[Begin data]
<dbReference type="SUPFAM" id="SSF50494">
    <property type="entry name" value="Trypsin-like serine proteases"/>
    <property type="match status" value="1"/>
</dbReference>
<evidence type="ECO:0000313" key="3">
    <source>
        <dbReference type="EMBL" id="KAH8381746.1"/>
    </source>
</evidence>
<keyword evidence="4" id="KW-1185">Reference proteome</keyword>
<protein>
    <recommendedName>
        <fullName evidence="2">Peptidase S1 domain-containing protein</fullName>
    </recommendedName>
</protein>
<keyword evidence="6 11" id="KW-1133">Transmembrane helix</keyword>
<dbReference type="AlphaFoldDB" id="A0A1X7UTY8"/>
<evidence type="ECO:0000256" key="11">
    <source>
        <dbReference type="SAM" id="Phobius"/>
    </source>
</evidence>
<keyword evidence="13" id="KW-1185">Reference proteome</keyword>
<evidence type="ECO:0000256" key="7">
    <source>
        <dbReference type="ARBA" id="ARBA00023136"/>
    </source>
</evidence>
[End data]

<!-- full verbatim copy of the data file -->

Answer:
<dbReference type="SUPFAM" id="SSF50494">
    <property type="entry name" value="Trypsin-like serine proteases"/>
    <property type="match status" value="1"/>
</dbReference>
<evidence type="ECO:0000313" key="3">
    <source>
        <dbReference type="EMBL" id="KAH8381746.1"/>
    </source>
</evidence>
<keyword evidence="4" id="KW-1185">Reference proteome</keyword>
<protein>
    <recommendedName>
        <fullName evidence="2">Peptidase S1 domain-containing protein</fullName>
    </recommendedName>
</protein>
<keyword evidence="6 11" id="KW-1133">Transmembrane helix</keyword>
<dbReference type="AlphaFoldDB" id="A0A1X7UTY8"/>
<evidence type="ECO:0000256" key="11">
    <source>
        <dbReference type="SAM" id="Phobius"/>
    </source>
</evidence>
<keyword evidence="13" id="KW-1185">Reference proteome</keyword>
<evidence type="ECO:0000256" key="7">
    <source>
        <dbReference type="ARBA" id="ARBA00023136"/>
    </source>
</evidence>